What you need to know about choosing the person(s) who will receive the payout if you pass away.
If you decide to have more than one beneficiary, you will allocate a percentage of the death benefit for each, so that the total allocation equals 100%. A simple example of this would be allocating 50% to your partner, and 25% to each of your two children, for a total of 100%. When your death benefit is paid, your beneficiaries will receive the percentage based on your allocations.
Alternatively, you can choose a primary and contingent beneficiary. Your primary beneficiary will receive the death benefit if they are still living at the time of your death. Otherwise, the death benefit will be paid to your contingent beneficiaries. For example, you have named your partner as your primary beneficiary with 100% allocation, and your two children are named as your contingent beneficiaries, each with a 50% allocation. If your partner passes away before you do, then your children will receive the death benefit. It’s a good idea to name a contingent beneficiary, since it’s possible that your primary beneficiary could pass away before you do.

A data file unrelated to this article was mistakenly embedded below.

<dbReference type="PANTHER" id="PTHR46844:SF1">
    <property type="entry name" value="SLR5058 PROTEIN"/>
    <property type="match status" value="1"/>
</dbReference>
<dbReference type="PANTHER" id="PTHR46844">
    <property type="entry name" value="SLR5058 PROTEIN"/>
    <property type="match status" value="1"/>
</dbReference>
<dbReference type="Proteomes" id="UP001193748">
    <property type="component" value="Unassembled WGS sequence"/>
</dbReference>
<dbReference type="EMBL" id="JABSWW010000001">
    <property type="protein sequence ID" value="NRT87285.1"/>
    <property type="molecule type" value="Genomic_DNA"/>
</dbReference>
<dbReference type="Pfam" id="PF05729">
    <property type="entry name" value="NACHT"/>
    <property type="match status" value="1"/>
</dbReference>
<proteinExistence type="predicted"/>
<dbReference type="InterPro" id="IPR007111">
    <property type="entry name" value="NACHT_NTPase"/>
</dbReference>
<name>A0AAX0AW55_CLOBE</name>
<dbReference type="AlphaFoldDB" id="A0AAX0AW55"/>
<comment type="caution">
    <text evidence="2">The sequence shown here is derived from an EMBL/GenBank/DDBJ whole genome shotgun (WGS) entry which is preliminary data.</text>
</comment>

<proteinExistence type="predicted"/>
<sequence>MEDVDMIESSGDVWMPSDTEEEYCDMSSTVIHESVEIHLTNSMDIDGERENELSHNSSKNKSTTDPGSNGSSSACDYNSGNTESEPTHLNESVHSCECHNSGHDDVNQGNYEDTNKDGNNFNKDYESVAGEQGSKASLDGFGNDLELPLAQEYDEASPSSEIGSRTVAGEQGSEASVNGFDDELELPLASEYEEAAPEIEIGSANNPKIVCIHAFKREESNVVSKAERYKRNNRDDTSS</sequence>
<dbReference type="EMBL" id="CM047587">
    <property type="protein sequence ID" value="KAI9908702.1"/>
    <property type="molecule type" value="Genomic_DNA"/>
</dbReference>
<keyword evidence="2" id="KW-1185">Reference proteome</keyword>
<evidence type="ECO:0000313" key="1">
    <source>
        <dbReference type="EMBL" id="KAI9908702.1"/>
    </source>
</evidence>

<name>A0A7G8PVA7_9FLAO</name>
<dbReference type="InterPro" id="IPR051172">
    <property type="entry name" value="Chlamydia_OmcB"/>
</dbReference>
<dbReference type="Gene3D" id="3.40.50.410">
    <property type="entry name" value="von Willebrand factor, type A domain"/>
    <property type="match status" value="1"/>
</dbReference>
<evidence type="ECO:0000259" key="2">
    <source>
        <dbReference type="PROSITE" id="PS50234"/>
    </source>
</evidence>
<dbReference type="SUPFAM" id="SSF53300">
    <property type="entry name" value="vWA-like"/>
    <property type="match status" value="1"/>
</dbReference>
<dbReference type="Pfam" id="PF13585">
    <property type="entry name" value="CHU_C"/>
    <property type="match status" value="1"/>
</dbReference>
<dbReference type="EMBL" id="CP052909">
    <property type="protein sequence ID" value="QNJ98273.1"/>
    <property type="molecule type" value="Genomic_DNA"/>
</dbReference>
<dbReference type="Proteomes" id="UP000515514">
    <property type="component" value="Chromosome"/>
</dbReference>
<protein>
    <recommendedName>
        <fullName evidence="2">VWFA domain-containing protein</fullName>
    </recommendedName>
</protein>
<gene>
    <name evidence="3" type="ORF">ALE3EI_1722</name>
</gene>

When naming a beneficiary, there must be an insurable interest present, which means that with whoever you select relies on you for some kind of financial support. Many people choose their partner as their beneficiary, but you can also name a parent, sibling, child, or close friend—anyone you would want to provide financial support for in the event of your death.
If you’re naming a minor as a beneficiary (like your child), consider the fact that many insurance companies do not pay benefits to someone under the age of 18. In that case, you can name a person close to them, like a grandparent as beneficiary, or establish a trust for the minor to help guarantee they will receive the payout.
Because things can change over time, review your beneficiary designations every few years and make any necessary updates. If you need to make any changes to your beneficiary designation, reach out to our team and we’ll help you make those updates. And always, make sure your beneficiaries have the necessary policy documents and company information.